A Night in a Prison Cell

Paul and Silas Prison Devo

By Matthew Reecer

“About midnight Paul and Silas were praying and singing hymns to God, and the other prisoners were listening to them. Suddenly there was such a violent earthquake that the foundations of the prison were shaken. At once all the prison doors flew open, and everyone’s chains came loose.” -Acts 16:25-26

In Acts 16, Paul and Silas (one of Paul’s associates) find themselves in a prison after casting a demon out of a female slave, who made money for her masters by predicting the future through the power of the demon. Her masters, angered that their source of income had been destroyed, brought Paul and Silas before the authorities, who then threw the two men in prison. “Be imprisoned” was probably not on Paul and Silas’ list of things to do during their time in Philippi. Yet there they were, sitting in a prison cell as darkness surrounded them.

You have probably never been put in prison, and neither have I — but does this, somehow, sound a little bit like our lives? Have you ever gone about your business, just to be thrust into a period of being trapped in darkness? Your prison and your darkness could be any number of things. They could be brought on by a variety of events in our lives, they could be spiritual attacks, or they could be due to chemical imbalances in our bodies. Based on the passage above, I want to take the next few paragraphs to discuss how we, as people of faith, might get through our nights in a prison cell.

First, we cling to community. It’s not lost on me that everything above, as Scripture says, happened “about midnight.” Night makes it hard to see. It’s when our guards are down, when we’re tired, and when we’re more vulnerable to the lies of the enemy. In the middle of the night, in the prison they were trapped in, notice it wasn’t just Paul singing and praying — he had another man, Silas, doing those things right beside him. Community gives us a way to see in the dark, but it also gives us people who are willing to pray and worship right alongside us until the night passes. This is, in part, why I think community is so important to our walks as Christians: we have people to celebrate with when things are going well, but we also have people to cry with, to worship alongside, and to pray with when nighttime hits.

Secondly, we pray and worship. Read through the passage above once more. What happens? In the midst of prayer and worship, the prison doors open. Chains lose their grip. In one of my own bouts of worry, a friend brought Philippians 4:6-7 to my attention: “Do not be anxious about anything, but in every situation, by prayer and petition, with thanksgiving, present your requests to God. And the peace of God, which transcends all understanding, will guard your hearts and your minds in Christ Jesus.” So, what does this look like for you and I? Turn up that worship music. Put your face to the floor. Let worship replace your worry, and let love replace your fear. When we find ourselves in the prison cell of anxiety and worry, we need to look up. We need to focus on our God, who is bigger than our prisons, who is stronger than the night, and who can cause our chains to fall.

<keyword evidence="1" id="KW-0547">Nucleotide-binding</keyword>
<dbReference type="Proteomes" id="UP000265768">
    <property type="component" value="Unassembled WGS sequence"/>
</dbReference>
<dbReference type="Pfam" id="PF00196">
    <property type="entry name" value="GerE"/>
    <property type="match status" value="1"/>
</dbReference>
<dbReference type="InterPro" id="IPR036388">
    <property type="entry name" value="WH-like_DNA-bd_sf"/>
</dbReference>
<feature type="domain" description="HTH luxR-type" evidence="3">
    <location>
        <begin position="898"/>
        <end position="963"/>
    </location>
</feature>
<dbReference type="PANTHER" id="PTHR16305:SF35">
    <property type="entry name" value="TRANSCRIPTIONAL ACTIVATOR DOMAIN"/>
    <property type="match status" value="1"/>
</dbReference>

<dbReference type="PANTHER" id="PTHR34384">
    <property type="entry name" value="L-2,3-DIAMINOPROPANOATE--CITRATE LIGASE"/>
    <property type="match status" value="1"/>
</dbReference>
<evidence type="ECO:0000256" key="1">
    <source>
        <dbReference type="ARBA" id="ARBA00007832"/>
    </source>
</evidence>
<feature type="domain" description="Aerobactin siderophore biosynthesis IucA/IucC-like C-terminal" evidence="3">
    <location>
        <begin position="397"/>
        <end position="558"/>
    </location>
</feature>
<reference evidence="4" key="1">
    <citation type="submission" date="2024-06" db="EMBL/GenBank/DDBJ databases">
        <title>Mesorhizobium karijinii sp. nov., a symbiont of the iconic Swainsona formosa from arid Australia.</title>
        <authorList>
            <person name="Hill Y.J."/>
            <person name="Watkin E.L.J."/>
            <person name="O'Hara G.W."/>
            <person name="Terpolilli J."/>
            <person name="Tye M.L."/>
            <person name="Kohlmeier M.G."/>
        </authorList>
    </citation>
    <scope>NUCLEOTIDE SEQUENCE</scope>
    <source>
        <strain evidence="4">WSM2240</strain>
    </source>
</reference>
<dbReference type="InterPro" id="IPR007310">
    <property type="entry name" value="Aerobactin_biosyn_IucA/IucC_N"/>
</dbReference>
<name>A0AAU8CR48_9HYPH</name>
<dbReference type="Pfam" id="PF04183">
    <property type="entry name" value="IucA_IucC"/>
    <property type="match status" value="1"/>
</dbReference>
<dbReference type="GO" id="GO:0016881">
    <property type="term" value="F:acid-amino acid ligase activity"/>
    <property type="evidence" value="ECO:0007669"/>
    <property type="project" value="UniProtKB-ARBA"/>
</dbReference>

Thirdly, we cling to the Word. This isn’t something I gleaned from the passage above, but it is something that should be one of our first reactions when life deals us a hand we think is too much. In 2011, the senior pastor of my church in Grapevine, TX, passed away unexpectedly. The morning after his death was a Sunday, and guess who was supposed to be preaching! In his place, one of our associate pastors preached on what she felt God needed us to hear in the midst of one of life’s unexpected turns, and one of those things was that we need the Word of God. In the midst of anxiety, depression, and confusion, the enemy is going to throw lies at us about the future, and as he raises all sorts of questions in our minds, we need a firm foundation to stand on. We need to know Truth in order to combat the lies Satan throws at us. We need God’s Word to comfort us. We need to know His promises.

God is not a god of hopelessness, or sleepless nights, or uncertain futures. He is, however, a God who leads us “by still waters.” He is a God who makes us “lie down in green pastures,” who leads us “beside quiet waters,” and who refreshes our souls (Psalm 23.) He is a God whose “goodness and love” will be with us all our lives — and yes, that includes our nights in prison cells.

None of this is to say that professional counseling services are a waste of time, but in the middle of the night in our prison cells, we need to make sure our souls are being nourished, and we need to make sure we remember the God who can break our chains and open our prison doors.

Dawn does come. Prison doors can be opened. Shackles can fall. Don’t buy into the lie that they cannot or will not, because there is One who is greater than all those things. The question is this: what is your response going to be when you find yourself in a prison in the middle of the night?